2. Try slow, eccentric contractions. Eccentric contractions are the lowering portion of the lift (sometimes called the negative contraction), and as I mentioned above, these contractions make you sorer than the concentric contractions (the lifting, or positive, portion of the exercise). To emphasize eccentric contractions, complete your set to failure, then either "cheat up" the weight or have your spotter assist with extra reps (assisted negatives), and then lower each rep slowly on your own (five to 10 seconds). For example, if you're doing a standing biceps curl, complete the set to fatigue, cheat the weight up or have your spotter assist, and then lower it slowly on your own to the starting position.

3. Try forced negatives. Forced negatives are where you complete a set to failure, and then your spotter helps you lift another rep and then pushes back down on the weight while you resist. This is an effective but very demanding technique!

Treating and Preventing DOMS

Do Antiinflammatories Work?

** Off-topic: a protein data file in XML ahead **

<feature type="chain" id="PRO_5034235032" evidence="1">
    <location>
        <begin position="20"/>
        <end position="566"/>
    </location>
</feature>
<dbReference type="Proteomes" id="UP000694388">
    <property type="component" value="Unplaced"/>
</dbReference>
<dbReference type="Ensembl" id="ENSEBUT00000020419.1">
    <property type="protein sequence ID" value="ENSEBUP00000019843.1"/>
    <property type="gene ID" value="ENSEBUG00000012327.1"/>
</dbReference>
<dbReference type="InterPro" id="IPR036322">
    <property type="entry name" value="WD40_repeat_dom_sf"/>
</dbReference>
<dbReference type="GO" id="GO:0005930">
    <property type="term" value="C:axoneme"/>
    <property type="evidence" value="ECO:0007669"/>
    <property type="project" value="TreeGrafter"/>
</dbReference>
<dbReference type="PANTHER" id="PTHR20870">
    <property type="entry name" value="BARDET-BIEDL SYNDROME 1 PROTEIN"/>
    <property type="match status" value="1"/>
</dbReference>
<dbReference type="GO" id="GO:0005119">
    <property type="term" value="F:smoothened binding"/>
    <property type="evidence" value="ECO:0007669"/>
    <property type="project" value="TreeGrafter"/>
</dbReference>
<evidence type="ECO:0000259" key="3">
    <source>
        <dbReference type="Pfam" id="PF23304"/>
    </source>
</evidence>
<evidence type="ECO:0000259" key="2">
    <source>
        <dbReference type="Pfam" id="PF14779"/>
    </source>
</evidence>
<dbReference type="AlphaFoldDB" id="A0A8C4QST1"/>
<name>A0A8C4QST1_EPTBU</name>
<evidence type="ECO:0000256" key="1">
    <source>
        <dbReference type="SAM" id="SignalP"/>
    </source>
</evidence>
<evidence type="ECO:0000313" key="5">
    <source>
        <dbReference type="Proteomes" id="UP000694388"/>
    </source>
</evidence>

In a 1993 study of the effect of an over-the-counter antiinflammatory (ibuprofen) on DOMS, researchers compared subjects given ibuprofen four hours before weight lifting (pre-lifting group) to subjects given ibuprofen 24 hours after lifting. Results showed that the pre-lifting ibuprofen group reported 40% to 50% less soreness than the after-lifting group, proving in this study that ibuprofen taken before exercise reduced soreness more than taking it after. A limitation of this study was the lack of a control group of subjects who did not take ibuprofen after working out to compare with subjects who did to see if ibuprofen helps at all after exercise. To answer this question, a study in 2003 investigated subjects who took ibuprofen or sham (placebo) every eight hours for 48 hours after they lifted weights. The ibuprofen group reported less soreness than the sham group, proving that ibuprofen worked when taken after exercise.